If one made a theory that tied an earthquake in Turkey 120 years ago to the US economy in the 1980's, it would probably be the best the theory there is that fits both pieces of evidence.
Well, no. Plate tectonic theory says nothing about economics, and economic theories say nothing about earthquakes. You're correct that it's OK to have two different theories to cover two unconnected things.

But here's the fundamental problem which you can't grasp because you don't understand physics. Alternative cosmologies predict that there shouldn't be a CMB, or if there is one it shouldn't be a perfect black body spectrum. They aren't actually silent on the topic, they're wrong.

Quote:
How can we be sure the microwave radiation in question is even cosmological in nature?
Because it's behind everything else we see. We've been over this before.

Quote:
It's original predicted temperature isn't right
Not relevant.

Quote:
At what point do we permit some skepticism as to origin?
You're permitted all the skepticism you want. You're not permitted to substitute an objectively worse theory on the basis of that skepticism.
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Old 22nd June 2023, 01:21 PM   #189
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Originally Posted by Ziggurat View Post
It fits the data better than any other model proposed so far.
That's the prevailing belief.

It kind of looks like de Sitter's 1917 model with closed static spatial coordinates might have been a better fit all along.

Quote:
What the hell are you on about? The theory predicts a CMB. We measure a CMB. You don't need some other piece of evidence.
How scientific.

Quote:
You're permitted all the skepticism you want. You're not permitted to substitute an objectively worse theory on the basis of that skepticism.
If the time dilated past was a worse fit for the data, you'd have a point.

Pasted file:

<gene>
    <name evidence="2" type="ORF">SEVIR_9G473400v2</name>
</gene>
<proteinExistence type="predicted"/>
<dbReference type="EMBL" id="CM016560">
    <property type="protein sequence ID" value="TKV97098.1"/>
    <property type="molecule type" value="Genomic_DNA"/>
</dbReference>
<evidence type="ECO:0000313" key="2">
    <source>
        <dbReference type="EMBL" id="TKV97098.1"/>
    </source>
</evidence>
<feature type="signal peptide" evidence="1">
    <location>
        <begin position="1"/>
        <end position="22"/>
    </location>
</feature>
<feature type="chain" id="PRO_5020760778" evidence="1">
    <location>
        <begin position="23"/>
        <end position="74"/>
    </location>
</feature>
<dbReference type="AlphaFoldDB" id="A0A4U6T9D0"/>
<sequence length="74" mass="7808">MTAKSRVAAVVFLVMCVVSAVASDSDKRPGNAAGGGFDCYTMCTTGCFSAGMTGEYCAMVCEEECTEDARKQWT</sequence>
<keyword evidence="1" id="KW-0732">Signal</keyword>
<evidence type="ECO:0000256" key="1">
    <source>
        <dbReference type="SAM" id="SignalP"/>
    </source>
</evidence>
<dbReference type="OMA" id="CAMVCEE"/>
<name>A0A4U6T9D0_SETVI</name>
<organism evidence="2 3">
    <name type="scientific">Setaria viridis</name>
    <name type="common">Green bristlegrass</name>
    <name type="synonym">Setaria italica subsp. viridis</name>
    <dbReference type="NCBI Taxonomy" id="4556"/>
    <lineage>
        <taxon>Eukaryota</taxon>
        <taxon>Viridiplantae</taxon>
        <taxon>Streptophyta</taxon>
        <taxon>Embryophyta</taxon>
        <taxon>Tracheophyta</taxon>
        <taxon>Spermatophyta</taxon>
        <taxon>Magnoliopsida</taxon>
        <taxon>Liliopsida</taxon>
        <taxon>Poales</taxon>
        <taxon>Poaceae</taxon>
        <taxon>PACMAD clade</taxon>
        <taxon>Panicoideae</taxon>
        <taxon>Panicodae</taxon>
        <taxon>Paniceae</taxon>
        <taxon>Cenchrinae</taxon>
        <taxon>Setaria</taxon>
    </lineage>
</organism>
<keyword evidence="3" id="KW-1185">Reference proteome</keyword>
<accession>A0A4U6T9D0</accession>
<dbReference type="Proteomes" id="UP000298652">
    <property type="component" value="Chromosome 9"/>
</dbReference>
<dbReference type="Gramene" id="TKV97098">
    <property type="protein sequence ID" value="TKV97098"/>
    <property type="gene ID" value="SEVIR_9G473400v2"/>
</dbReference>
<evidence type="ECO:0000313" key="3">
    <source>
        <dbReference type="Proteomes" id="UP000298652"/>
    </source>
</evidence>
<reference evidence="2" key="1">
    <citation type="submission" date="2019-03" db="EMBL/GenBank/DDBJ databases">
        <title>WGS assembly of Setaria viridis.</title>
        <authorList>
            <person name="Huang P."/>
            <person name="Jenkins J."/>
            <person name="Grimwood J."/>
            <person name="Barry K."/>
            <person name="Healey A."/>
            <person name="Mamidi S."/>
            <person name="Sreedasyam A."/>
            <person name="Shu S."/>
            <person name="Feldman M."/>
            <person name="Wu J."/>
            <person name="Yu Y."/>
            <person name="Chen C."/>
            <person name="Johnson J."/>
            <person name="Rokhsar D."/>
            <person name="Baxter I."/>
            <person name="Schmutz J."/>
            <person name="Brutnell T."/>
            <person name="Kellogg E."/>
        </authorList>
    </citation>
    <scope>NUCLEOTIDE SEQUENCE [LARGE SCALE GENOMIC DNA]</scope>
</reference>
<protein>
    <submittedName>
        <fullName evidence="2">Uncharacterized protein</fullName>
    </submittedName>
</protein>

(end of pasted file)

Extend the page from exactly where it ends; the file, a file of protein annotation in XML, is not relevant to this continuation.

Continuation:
Right now your argument, or rather than prevailing argument, which is fair and reasonable, by the way, hinges on the assumption that the CMB data and the redshift data are actually related.

We assume they are.

How can we know that's true beyond the shadow the of a doubt?
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Old 22nd June 2023, 01:28 PM   #190
Ziggurat
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Originally Posted by Mike Helland View Post
That's the prevailing belief.
It's not a belief. It's objectively true. The fit to data isn't perfect, but it's better than any alternative.

Quote:
It kind of looks like de Sitter's 1917 model with closed static spatial coordinates might have been a better fit all along.
That model has the glaring flaw of not having any matter in it. So... a very bad fit to the data.

Quote:
If the time dilated past was a worse fit for the data, you'd have a point.
It is a worse fit for the data. Your time dilated past theory has no CMB. If your theory was right, the CMB should not exist.

Quote:
Right now your argument, or rather than prevailing argument, which is fair and reasonable, by the way, hinges on the assumption that the CMB data and the redshift data are actually related. How can we know that's true beyond the shadow the of a doubt?
We can't know that for 100% sure. What we do know is that the CMB exists. The standard model accounts for its existence. None of the non-expansion alternatives do in any way, shape, or form. Under all the non-expansion alternatives including yours, the CMB should not exist. But it does.
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Old 22nd June 2023, 01:46 PM   #191
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Originally Posted by Ziggurat View Post